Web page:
MONDAY, May 1, 2006 (HealthDay News) -- Parents use safety devices such as baby gates and bath thermometers less than 25 percent of the time, and doctors are partly to blame, a new study finds.
"To prevent unnecessary trips to the emergency room, primary-care providers should thoroughly discuss all recommended safety devices with parents," study author Dr. Winnie Whitaker, a pediatric emergency medicine fellow at Cincinnati Children's Hospital Medical Center, said in a prepared statement. "We found that safety devices parents commonly use are discussed more than other less familiar devices."
The study included 140 parents, who reported that they had been educated by their doctor about safety devices for less than five minutes. The average discussion took 3.7 minutes. Of the devices discussed, window guards, baby gates and bath thermometers were talked about 35 percent of the time or less, compared with 54 percent for smoke detectors and 75 percent for car seats.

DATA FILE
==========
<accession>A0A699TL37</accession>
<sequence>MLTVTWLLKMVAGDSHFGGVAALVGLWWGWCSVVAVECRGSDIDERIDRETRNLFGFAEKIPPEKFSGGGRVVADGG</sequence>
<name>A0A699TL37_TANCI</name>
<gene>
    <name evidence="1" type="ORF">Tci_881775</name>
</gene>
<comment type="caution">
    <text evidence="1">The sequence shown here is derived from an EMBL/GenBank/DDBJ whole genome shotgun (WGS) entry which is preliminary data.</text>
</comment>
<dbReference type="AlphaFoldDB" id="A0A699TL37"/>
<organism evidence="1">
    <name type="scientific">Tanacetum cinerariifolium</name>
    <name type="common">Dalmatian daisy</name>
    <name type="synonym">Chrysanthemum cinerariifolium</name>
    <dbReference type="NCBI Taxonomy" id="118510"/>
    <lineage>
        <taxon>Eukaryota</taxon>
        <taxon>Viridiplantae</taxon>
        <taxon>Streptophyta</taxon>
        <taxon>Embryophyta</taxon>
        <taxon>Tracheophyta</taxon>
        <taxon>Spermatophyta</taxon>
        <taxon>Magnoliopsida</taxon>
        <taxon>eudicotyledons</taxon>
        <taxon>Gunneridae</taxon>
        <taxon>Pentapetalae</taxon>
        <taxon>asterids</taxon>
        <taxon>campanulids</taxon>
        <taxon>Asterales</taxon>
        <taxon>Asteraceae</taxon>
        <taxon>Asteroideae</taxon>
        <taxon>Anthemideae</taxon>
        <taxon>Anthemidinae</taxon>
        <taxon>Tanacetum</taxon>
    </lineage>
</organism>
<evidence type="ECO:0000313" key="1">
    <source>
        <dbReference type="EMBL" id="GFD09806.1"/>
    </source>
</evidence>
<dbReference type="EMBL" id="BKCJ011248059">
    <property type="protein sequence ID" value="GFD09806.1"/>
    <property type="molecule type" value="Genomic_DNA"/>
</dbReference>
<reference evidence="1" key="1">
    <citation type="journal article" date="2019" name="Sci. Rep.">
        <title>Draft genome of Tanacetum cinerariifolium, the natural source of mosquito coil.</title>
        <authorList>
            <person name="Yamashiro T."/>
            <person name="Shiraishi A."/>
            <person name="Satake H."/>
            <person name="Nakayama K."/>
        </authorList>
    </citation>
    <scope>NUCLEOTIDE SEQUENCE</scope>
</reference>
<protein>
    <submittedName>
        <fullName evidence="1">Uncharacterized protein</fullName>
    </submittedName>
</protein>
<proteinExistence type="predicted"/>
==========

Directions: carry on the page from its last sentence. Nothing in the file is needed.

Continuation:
Each year in the United States, in-home accidents lead to as many as 10.4 million emergency room visits by children.
More than half of all nonfatal injuries suffered by children are due to falls, and many of these falls involved unprotected stairways, which can be easily blocked by a secure baby gate. Nearly 24,000 children are treated in hospital each year for scald burns caused by hot liquids or steam. Parents should use a bath thermometer to make sure bathwater is comfortably warm -- about 90 degrees F -- for babies, experts say.
The findings were presented April 30 at the Pediatric Academic Societies meeting, in San Francisco.
The Nemours Foundation offers a list of safe baby products.